All articles I found discussing parallel helices are purely speculative with regards to biological significance; but, they are still interesting. Here are some that I found, in addition to the other answer.
Safaee N, Noronha AM, Rodionov D, Kozlov G, Wilds CJ, Sheldrick GM, Gehring K. 2013. Structure of the Parallel Duplex of Poly(A) RNA: Evaluation of a 50 Year-Old Prediction. Angew Chem Into Ed 52:10370-10373.
This paper presents the solved crystal structure of parallel poly(A) RNA and shows that Poly(A) Binding Protein (PABP) promotes parallel duplex formation. A biological role is hypothesized:
As the great majority of eukaryotic messenger RNAs (mRNA) are tagged with 100 to 250 adenines at their 3′ end, the polymorphism of poly(rA) is also relevant for present day cellular processes involving mRNA translation, storage, and decay. Under conditions of cell stress, cellular mRNAs are transported into RNA granules, increasing the local concentration of poly(rA). It is possible that nature evolved proteins such as PABP in part to regulate the occurrence of poly(rA) duplexes in cells.
There are several reviews that discuss the possible role of parallel RNA in the RNA world which revolve around the problem of replication using complementary, anti-parallel strands:
Taylor WR. 2005. Stirring the primordial soup. Nature 434:705.
Some mechanisms for replication in the RNA world have been put forward, and following the current systems of protein polynucleotide synthesis, all involve the creation of a complementary daughter strand using Watson–Crick base-pairing. But from a mechanistic viewpoint, such a model contains a fundamental problem: if a ribopolymerase were to make a complementary copy of itself, it would need to recopy this to obtain a new functional ribopolymerase. This implies that both the ribopolymerase sequence and its complement would have to coexist. But if these two copies came together, the result would be a double stranded Watson–Crick helix (as found in some RNA viruses) — not a new ribopolymerase. Even if both sequences had well determined secondary structures, the perfect complementarity of the Watson–Crick pairing would act as a sink, leading to a sterile population of double-stranded molecules.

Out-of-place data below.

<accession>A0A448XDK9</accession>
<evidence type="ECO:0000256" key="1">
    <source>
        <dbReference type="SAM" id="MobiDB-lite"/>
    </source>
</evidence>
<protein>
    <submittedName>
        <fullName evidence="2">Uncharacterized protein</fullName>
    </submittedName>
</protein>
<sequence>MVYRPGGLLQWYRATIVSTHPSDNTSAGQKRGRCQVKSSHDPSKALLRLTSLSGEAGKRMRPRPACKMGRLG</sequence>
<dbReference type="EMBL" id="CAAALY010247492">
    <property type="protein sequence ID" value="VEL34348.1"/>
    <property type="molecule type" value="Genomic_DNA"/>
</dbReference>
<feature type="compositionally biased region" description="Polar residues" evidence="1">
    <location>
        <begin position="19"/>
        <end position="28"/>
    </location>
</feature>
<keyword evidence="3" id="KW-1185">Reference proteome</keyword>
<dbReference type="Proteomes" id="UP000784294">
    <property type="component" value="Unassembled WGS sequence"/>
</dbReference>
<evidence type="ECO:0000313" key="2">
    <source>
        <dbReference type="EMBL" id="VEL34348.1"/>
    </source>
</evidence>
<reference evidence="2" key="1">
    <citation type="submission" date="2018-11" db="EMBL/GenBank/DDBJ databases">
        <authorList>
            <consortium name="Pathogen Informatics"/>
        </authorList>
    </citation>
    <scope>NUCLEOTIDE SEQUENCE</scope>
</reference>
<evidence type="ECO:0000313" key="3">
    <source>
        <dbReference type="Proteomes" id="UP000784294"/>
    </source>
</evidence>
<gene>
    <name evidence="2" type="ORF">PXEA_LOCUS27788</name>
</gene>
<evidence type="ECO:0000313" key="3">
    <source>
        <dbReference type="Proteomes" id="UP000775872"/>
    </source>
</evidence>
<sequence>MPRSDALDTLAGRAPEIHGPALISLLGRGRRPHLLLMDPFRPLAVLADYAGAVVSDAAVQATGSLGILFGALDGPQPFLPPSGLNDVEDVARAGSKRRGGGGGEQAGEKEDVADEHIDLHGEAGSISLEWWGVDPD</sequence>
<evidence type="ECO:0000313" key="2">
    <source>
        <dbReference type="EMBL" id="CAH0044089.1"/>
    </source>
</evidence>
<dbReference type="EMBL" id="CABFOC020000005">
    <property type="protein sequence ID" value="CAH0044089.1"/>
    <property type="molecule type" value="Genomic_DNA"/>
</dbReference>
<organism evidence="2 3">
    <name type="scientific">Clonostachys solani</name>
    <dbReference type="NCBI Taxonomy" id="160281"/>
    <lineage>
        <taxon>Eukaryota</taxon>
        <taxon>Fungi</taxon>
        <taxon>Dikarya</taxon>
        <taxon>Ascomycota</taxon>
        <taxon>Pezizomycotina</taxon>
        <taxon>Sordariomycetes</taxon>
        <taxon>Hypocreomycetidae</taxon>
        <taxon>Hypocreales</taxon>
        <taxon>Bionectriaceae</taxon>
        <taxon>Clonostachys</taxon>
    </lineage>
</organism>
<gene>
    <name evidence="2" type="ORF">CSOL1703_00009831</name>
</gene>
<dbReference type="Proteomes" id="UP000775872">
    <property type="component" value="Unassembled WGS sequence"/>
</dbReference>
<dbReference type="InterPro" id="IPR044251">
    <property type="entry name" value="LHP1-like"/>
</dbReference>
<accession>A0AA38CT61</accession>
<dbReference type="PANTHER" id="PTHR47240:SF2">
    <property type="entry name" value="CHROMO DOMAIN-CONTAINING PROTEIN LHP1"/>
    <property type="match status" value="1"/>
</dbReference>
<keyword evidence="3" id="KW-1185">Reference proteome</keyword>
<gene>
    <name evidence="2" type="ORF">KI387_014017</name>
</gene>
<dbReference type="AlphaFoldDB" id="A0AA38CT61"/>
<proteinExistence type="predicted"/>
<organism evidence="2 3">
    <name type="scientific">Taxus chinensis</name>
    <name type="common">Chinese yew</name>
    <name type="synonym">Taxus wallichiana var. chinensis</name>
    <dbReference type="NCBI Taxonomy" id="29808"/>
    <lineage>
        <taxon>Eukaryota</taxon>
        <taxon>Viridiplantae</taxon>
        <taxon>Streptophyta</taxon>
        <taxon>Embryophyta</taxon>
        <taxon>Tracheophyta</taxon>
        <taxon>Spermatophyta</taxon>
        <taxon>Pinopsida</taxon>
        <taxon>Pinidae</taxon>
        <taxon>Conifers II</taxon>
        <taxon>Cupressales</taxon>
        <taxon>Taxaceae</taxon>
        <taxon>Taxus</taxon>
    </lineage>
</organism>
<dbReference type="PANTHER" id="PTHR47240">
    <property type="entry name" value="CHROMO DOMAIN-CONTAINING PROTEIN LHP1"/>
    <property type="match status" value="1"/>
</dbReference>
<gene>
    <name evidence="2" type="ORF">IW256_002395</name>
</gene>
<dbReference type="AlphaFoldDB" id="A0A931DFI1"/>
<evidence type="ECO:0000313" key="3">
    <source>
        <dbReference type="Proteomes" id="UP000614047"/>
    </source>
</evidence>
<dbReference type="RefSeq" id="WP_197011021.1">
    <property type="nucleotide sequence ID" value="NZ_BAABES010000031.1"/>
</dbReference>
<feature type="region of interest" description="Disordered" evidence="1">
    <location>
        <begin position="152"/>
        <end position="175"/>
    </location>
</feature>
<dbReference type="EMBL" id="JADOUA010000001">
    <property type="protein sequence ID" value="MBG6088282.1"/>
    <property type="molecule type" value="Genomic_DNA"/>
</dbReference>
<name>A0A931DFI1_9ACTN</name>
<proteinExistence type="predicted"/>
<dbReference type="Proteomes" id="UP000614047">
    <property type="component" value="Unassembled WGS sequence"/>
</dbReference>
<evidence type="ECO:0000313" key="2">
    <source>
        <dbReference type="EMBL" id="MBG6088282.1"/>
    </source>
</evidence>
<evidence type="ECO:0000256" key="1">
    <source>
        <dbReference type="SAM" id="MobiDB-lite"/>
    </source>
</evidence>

The proposed solution is that early RNA polymerases may have created parallel complements to prevent such inhibition:
Taylor WR. 2006. Transcription and translation in an RNA world. Phil Trans R Soc B 361:1751-1760.
Replication strategies. (a) Replication via a reverse complementary strand leads to (b) a stable double-stranded duplex if the two copies meet. (c) Replication via a parallel complementary strand leads to (d) a relatively unstable double-stranded duplex if the two copies meet.
The propagation of information in a nucleic acid strand from one ‘generation’ to the next using Watson–Crick base pairing logically does not have to involve a reverse complementary strand. Providing that there is complementary base pairing, a parallel complement would also propagate the same information...
...all that need change from the viewpoint of replicase is the direction of its progression along the template. The resulting transcript could only be expected to base pair with the template over a short region before parting, but, faced with the problem of irreversible hybridization, this would be a desirable feature of the model.
This paper mentions some proposed functions of parallel stranded (ps) DNA, with accompanying references, but I can only access one of them:
Other functions have been proposed for ps-DNA in gene expression, recombination, RNA processing (14,18,20), the packing of single-stranded and dimeric viral genomes and the function of reverse gyrase (12).
This is the one reference that I could find from the above paper:
Ramsing NB, Jovin TM. Parallel stranded duplex DNA. Nucleic Acids Res 16:6659-6676.
The possibility that ps-RNA might exist is intriguing in view of the rich
structural and functional repertoire of RNA species in general. Three canonical situations in which ps helices could arise by interactions of wholly or partially homologous strands or looping of single stranded nucleic acid of appropriate sequence are shown in Fig. 12. The topological implications of such structures are of great interest, particularly in relation to the potential roles of ps-DNA and ps-RNA in (nonhomologous) recombination, RNA splicing, stabilization of ribosomal RNA, and other cellular processes. In addition, it can be anticipated that specific ligands, particularly proteins, could intervene in order to stabilize and exploit the parallel stranded conformation.